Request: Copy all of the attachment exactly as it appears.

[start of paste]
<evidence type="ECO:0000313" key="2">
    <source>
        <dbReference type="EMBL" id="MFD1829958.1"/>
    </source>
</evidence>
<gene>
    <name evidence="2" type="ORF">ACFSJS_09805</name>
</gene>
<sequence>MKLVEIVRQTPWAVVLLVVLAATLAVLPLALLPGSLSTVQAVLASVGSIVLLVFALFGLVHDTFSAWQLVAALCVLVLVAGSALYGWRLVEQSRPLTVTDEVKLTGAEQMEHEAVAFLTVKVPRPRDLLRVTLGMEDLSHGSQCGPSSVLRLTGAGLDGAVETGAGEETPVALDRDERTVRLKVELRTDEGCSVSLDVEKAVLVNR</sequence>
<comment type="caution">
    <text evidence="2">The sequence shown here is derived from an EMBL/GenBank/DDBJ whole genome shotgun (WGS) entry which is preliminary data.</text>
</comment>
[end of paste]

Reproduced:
<evidence type="ECO:0000313" key="2">
    <source>
        <dbReference type="EMBL" id="MFD1829958.1"/>
    </source>
</evidence>
<gene>
    <name evidence="2" type="ORF">ACFSJS_09805</name>
</gene>
<sequence>MKLVEIVRQTPWAVVLLVVLAATLAVLPLALLPGSLSTVQAVLASVGSIVLLVFALFGLVHDTFSAWQLVAALCVLVLVAGSALYGWRLVEQSRPLTVTDEVKLTGAEQMEHEAVAFLTVKVPRPRDLLRVTLGMEDLSHGSQCGPSSVLRLTGAGLDGAVETGAGEETPVALDRDERTVRLKVELRTDEGCSVSLDVEKAVLVNR</sequence>
<comment type="caution">
    <text evidence="2">The sequence shown here is derived from an EMBL/GenBank/DDBJ whole genome shotgun (WGS) entry which is preliminary data.</text>
</comment>